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Michael J. Kessler, CPA https://longisland-accountant.com Thu, 19 Dec 2019 23:15:37 +0000 en-US hourly 1 https://wordpress.org/?v=5.3.2 What Success Looks Like In Reality For Long Island and Stamford Businesses https://longisland-accountant.com/what-success-looks-like-in-reality-for-long-island-and-stamford-businesses/ Wed, 05 Dec 2018 13:36:37 +0000 https://longisland-accountant.com/what-success-looks-like-in-reality-for-long-island-and-stamford-businesses/ Lots of email responses and activity were prompted by last week’s note on the new 20% deduction for pass-through entities (if you didn’t get it or missed it, shoot me a note by clicking the email button at the top of the page and I’ll forward it along), and we’re knee-deep in the year-end moves […]

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Lots of email responses and activity were prompted by last week’s note on the new 20% deduction for pass-through entities (if you didn’t get it or missed it, shoot me a note by clicking the email button at the top of the page and I’ll forward it along), and we’re knee-deep in the year-end moves that this final month of the year always brings.

I’ll have some generalized thoughts for you on the kind of year-end moves that might make sense for any smart business next week, but in the meantime, here’s a thought:

If your revenues, expenses, structures or results changed in a significant way this year, shoot me an email through that email button at the top of the page. Or give us a call: (516) 449-2852 … we might have some specific tricks up our sleeves that can make a real difference in the next few weeks to add more to your bottom-bottom line.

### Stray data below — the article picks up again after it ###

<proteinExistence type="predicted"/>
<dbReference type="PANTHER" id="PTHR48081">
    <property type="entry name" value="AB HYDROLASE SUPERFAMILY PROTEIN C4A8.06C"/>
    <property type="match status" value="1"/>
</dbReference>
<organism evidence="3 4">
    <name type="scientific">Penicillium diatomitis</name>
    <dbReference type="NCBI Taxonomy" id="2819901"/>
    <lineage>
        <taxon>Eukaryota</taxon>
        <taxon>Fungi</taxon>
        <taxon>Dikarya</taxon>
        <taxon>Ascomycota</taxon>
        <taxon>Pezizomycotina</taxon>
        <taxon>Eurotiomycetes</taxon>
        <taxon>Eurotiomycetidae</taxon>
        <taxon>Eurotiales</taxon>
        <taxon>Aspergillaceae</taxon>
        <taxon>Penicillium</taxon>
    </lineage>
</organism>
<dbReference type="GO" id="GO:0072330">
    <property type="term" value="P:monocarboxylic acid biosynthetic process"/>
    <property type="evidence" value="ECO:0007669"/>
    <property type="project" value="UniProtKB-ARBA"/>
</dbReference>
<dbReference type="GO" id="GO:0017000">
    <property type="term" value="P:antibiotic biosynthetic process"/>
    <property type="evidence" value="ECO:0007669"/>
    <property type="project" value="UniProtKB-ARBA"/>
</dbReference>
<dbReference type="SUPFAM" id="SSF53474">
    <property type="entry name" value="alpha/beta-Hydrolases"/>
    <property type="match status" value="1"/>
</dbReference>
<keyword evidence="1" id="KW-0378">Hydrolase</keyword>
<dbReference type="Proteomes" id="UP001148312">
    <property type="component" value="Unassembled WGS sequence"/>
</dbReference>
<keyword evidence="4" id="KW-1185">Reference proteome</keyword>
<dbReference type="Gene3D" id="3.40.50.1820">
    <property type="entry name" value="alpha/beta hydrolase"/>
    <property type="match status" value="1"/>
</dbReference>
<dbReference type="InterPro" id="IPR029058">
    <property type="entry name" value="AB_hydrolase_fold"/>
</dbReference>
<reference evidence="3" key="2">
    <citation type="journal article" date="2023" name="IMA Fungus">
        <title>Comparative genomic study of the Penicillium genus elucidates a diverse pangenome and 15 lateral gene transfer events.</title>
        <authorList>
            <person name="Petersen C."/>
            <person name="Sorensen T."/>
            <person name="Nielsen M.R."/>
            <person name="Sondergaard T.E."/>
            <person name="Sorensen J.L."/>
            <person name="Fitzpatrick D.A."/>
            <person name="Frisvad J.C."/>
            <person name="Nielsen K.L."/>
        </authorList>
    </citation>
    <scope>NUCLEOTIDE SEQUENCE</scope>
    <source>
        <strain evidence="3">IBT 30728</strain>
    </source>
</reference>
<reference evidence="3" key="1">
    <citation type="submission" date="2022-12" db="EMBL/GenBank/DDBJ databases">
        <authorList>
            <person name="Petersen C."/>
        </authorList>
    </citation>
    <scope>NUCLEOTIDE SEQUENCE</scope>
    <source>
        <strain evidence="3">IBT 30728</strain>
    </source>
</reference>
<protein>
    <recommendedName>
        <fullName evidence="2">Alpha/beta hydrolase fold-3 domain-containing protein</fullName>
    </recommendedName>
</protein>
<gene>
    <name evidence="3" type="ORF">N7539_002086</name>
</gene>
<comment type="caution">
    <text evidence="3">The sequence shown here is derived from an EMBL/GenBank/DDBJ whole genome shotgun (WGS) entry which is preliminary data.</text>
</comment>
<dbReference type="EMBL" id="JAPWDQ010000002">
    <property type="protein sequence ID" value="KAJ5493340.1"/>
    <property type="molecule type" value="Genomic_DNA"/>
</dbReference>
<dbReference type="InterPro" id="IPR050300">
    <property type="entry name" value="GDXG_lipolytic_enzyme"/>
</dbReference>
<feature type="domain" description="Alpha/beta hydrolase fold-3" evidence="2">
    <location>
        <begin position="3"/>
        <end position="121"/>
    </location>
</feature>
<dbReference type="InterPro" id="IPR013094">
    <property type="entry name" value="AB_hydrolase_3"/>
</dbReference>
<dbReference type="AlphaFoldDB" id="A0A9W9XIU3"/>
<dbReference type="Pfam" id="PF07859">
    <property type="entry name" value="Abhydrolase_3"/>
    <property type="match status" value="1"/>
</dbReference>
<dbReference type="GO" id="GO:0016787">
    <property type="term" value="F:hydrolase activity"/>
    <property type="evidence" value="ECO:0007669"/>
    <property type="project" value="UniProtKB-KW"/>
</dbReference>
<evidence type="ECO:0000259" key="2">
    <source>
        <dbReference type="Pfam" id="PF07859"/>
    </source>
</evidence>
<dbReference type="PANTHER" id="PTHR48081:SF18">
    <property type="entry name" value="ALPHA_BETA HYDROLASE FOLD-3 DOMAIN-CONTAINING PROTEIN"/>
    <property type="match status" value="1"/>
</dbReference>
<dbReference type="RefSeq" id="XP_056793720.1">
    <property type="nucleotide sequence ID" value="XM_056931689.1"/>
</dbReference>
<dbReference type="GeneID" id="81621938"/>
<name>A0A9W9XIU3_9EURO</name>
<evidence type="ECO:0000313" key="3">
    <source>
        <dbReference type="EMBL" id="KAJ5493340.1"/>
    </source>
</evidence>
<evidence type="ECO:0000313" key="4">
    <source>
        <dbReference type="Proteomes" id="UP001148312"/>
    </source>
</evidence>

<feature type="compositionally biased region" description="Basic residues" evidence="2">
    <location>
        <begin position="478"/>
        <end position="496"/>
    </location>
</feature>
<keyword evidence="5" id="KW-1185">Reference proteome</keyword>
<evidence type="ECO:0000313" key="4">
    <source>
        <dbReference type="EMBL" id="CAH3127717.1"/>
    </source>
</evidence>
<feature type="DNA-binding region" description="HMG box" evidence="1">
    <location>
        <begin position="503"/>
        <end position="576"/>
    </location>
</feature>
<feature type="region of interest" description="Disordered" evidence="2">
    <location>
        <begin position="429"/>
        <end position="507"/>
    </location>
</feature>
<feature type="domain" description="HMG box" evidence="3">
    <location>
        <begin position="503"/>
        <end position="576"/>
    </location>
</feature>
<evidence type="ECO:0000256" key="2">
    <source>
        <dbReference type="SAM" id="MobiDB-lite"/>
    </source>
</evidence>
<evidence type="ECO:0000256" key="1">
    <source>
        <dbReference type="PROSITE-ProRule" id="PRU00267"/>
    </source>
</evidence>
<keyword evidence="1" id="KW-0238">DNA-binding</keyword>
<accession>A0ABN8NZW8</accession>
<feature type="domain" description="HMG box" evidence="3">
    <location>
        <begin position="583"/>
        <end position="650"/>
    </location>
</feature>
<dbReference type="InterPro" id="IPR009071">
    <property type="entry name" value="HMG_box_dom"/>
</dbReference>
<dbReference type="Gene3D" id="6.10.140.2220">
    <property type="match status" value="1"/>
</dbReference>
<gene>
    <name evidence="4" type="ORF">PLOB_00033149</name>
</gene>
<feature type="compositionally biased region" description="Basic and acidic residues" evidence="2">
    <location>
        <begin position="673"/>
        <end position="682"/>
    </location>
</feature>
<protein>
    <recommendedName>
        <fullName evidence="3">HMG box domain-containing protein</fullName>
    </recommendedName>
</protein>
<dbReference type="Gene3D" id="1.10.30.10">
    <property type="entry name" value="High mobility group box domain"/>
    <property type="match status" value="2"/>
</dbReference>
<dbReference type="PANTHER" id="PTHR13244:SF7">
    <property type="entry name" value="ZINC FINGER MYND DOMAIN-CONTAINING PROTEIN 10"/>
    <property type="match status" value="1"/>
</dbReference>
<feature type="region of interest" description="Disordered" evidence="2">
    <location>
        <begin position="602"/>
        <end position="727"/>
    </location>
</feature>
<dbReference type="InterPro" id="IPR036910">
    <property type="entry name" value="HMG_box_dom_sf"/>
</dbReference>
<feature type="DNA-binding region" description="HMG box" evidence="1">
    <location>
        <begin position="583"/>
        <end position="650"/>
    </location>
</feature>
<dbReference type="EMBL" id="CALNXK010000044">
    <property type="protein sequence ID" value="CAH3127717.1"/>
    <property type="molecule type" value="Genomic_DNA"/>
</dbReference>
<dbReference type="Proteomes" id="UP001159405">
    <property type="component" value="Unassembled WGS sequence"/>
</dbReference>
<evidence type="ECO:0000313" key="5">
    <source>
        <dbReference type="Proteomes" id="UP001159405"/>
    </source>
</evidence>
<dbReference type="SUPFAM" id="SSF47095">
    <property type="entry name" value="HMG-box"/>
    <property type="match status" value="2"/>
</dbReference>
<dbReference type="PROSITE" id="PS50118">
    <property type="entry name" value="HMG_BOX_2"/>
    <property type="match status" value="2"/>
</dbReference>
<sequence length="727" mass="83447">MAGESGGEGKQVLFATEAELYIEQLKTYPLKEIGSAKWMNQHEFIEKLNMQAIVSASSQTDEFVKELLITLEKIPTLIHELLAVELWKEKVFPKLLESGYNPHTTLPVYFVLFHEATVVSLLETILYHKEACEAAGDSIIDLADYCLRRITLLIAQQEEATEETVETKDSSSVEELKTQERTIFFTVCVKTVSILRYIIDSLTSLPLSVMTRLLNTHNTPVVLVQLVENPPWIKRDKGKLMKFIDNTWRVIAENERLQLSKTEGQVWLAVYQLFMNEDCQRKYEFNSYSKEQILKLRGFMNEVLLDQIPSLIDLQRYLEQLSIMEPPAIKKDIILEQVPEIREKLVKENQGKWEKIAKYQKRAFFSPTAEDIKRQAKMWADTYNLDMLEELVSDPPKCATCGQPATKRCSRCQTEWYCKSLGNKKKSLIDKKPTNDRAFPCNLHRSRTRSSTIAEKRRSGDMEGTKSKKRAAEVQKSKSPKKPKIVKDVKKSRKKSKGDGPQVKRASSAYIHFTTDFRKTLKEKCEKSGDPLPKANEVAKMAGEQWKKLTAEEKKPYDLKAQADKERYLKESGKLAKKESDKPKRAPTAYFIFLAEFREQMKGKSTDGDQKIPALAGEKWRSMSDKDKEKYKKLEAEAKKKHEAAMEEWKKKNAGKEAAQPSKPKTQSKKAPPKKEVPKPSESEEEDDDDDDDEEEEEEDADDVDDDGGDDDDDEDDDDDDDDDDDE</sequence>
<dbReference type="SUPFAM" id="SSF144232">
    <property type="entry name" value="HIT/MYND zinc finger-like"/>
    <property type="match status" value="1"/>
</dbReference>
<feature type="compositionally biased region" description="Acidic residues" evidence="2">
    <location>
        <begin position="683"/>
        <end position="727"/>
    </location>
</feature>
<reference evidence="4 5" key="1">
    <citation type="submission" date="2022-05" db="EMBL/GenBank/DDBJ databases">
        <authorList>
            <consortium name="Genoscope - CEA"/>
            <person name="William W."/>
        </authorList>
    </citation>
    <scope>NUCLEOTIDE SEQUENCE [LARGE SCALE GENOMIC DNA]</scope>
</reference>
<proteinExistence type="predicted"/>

But I want to change the pace here a little bit this week.

I’ve been coming at you hard with expense-, insurance-, and tax-related thoughts over the past month, so I wanted to take a moment and use this tiny little platform to lift your vision a little, especially this month.

Because I bet your eyes would be opened if you sat with me in my office sometime, and watched the procession of “successful” and “struggling” business owners from Long Island and Stamford meeting with me and my staff over their tax and accounting situations — and watch how their hearts are activated. Sometimes my “most successful” clients can be the most impoverished … and those without many zeroes in their accounts can be flat-out rich.